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Permanent confusion or strategic re-orientation?

Thursday 24 May 2018, by Josep María Antentas

Last October we saw the collapse of the various projects for change put forward in Catalan society and politics since 2011 and 2012. Specifically this means the perspectives set out by the 15 May movement (Indignados) and its subsequent political currents, Catalunya en Comu and Podem or the pro-independence forces. A major reason for the success of both currents resided in their capacity to offer a project of rapid and easy change.

Sometimes simplifying reality can be necessary to encourage a certain mobilisation. The problem arises when the facts brutally produce a scenario that is much tougher than foreseen. This is when the long term is imposed over the short term. The challenge for them is then to maintain the motivation and mobilisation of their own base while the strategic perspective becomes more complicated.

None of the following perspectives are today credible as achievable projects:

- ‘easy’ independence through repealing each law blocking independence in turn supported by PdeCat, ERC and the ANC (Puigdemont is the leader of PdeCat)
- by converting themselves into the sincere and combative guarantors of the decisive break, pushing the movement to its limits expressed by the CUP (radical left wing of independence movement)
- the articulation of a new majority for change in the whole of the Spanish Stare put forward by Catalunya en Comu/Podem (currents led by Ada Colau and Podemos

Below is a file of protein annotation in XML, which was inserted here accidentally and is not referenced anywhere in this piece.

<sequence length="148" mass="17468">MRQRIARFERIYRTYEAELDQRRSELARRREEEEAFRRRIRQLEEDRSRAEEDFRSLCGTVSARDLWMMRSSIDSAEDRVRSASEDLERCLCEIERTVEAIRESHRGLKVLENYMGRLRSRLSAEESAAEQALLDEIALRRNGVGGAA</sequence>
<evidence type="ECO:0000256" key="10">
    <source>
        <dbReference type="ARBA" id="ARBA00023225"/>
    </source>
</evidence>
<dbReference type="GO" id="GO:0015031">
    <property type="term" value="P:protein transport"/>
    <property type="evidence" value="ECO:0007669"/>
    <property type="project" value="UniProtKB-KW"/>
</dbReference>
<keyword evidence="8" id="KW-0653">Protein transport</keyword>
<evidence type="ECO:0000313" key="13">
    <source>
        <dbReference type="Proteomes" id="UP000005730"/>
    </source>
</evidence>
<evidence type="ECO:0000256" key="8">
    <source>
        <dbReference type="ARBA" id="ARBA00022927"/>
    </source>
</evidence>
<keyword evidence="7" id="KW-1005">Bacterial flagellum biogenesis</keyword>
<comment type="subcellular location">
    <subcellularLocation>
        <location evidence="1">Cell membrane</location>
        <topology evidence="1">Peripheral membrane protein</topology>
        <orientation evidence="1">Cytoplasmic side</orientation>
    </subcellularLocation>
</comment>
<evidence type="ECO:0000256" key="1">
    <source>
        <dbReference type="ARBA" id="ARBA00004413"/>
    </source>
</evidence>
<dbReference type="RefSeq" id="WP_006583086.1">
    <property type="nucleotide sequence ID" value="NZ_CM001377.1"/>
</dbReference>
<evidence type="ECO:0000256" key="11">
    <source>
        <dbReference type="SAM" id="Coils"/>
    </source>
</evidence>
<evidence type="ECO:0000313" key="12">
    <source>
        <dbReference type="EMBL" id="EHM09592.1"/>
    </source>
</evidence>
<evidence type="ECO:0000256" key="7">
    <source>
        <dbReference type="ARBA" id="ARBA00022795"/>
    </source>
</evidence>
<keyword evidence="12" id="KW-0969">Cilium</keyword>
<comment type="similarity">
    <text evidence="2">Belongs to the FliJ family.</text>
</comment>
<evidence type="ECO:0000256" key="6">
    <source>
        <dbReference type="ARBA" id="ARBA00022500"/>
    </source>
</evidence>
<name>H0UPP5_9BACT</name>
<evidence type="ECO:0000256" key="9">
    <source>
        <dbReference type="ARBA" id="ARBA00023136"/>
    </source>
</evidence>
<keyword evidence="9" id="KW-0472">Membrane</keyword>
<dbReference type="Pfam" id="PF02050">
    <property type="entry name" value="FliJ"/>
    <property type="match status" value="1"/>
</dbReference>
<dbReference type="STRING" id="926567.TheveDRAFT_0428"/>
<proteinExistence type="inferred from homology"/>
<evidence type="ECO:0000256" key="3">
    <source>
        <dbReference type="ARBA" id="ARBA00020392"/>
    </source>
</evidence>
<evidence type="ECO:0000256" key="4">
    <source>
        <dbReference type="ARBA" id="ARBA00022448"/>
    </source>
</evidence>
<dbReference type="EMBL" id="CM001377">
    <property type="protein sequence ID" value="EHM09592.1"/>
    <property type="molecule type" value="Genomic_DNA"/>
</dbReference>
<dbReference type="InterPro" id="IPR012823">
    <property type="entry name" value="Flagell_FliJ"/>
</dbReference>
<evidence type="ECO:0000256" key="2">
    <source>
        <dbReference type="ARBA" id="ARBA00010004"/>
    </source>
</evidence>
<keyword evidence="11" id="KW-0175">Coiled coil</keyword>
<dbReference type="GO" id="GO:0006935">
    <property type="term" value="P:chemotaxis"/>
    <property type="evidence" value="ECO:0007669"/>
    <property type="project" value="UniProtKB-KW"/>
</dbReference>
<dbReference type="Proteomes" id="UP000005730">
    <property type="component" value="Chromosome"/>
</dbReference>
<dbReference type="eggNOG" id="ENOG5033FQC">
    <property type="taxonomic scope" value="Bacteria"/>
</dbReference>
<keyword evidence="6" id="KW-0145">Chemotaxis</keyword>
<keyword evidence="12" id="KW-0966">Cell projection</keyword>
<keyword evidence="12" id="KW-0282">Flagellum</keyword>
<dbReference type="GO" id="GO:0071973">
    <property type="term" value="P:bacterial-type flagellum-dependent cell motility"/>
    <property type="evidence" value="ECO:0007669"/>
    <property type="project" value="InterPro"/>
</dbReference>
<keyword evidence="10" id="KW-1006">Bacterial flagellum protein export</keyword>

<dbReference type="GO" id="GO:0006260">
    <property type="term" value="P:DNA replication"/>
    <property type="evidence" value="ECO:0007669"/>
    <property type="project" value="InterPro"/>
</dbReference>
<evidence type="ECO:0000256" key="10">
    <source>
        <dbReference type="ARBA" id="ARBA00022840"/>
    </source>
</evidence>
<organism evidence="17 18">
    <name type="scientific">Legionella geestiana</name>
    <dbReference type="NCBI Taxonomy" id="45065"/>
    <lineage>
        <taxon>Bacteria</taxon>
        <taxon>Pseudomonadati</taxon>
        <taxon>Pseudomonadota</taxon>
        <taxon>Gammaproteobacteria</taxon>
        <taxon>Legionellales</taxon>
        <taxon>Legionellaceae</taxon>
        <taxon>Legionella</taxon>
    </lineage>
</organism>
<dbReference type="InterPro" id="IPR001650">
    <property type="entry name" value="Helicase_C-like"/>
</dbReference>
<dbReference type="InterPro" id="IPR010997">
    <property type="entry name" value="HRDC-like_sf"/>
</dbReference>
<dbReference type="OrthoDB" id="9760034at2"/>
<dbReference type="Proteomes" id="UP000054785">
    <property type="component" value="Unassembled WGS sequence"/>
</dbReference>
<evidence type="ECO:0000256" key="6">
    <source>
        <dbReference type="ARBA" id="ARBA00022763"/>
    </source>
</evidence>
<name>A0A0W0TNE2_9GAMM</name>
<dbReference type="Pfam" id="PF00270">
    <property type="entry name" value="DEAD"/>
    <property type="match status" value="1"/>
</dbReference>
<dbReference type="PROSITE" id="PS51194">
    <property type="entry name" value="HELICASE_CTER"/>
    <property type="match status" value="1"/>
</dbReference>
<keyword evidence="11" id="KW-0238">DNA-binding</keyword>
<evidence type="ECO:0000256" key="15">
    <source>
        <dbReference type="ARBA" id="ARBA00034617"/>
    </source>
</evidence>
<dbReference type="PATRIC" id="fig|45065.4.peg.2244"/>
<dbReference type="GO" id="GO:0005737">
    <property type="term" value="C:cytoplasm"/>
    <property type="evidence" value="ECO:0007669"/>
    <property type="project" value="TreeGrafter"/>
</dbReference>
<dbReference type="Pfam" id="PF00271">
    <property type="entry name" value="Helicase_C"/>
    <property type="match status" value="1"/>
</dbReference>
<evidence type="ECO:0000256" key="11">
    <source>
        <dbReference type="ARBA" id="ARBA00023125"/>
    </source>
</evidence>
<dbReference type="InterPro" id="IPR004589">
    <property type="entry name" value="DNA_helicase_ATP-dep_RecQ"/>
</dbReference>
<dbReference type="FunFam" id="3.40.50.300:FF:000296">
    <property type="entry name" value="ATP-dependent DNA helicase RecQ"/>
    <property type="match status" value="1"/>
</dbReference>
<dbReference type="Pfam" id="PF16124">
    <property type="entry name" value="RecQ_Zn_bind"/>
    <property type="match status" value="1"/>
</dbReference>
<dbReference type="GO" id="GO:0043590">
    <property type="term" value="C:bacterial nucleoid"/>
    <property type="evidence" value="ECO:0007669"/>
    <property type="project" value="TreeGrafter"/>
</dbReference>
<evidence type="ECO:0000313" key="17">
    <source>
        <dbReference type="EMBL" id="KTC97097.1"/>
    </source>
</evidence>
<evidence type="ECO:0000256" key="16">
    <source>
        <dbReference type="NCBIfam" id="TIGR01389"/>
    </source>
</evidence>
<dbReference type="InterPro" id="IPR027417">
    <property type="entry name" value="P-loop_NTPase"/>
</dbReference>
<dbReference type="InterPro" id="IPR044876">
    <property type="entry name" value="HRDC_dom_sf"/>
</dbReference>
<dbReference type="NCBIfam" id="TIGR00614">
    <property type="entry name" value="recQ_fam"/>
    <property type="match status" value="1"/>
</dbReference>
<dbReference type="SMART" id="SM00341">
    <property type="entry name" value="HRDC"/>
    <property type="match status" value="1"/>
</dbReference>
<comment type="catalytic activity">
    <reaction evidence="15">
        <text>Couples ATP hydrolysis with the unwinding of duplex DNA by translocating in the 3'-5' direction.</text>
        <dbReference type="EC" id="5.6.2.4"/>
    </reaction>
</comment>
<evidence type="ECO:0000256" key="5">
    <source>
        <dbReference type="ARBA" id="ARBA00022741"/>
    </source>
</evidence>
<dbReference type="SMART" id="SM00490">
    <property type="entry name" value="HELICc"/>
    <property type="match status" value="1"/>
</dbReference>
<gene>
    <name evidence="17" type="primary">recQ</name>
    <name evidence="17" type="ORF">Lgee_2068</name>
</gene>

Each project does indeed function as legitimate proposals that express particular political areas. Given their internal collapse, the respective founding projects have been transformed into weak charades.

October ended in a defeat that was never really acnowledged. A defeat that is perhaps temporary, not necessarily definitive but a defeat at the end of the day. A defeat not just of the independence movement but also for the Comunes movement (grouped around the Mayor of Barcelona, Ada Colau) for inverse reasons – the lack of active, concrete political activity in relation to the proces (process – the mainstream independence project). We have, all of us, to take this on board and understand it as this is a condition for the strategic recovery of the struggle. This resurgence does not easily fit in with all the urgent parliamentary manoeuvres and the climate of permanent electoral competition.

The legitimisation of Puigdemont exemplified at the last moment in the designation of Torra as the Catalan president has as much symbolic power as it is empty strategically but it reflects the consolidation of the right wing leadership within the independent movement. This implies the re-assertion of political premises that have outlived their usefulness and are even worsened by the very profile of the newly elected president. The ERC intends to explore new approaches but runs the risk of just capitulating in a disordered way.

The CUP can stick to its honest voluntarism which does not question the fundamental limits of the independence movement expressed in the 21st December events. Neither, it seems, does it particularly look to win support from the social base of the non-independence left.

On the other hand the Comunes movement is stuck in a process of ‘eurocommunication’ which brings them closer to the legacy of the Moncloa Pact and the Tripartido (the famous deal between the right and the left that managed the post Franco transition) than to the values of the 15M movement.

It is not easy to sketch out a road that leads to a real break with the system in the context of the existing relationship of forces and which could correct the inherent weaknesses of the proces as well as overcoming the divergence between the future proposed by the independence movement and that envisaged by the 15M movement. However the first step is to be conscious of the necessity of working at this. Searching for a new way forward begins by recognising the present one is blocked. .



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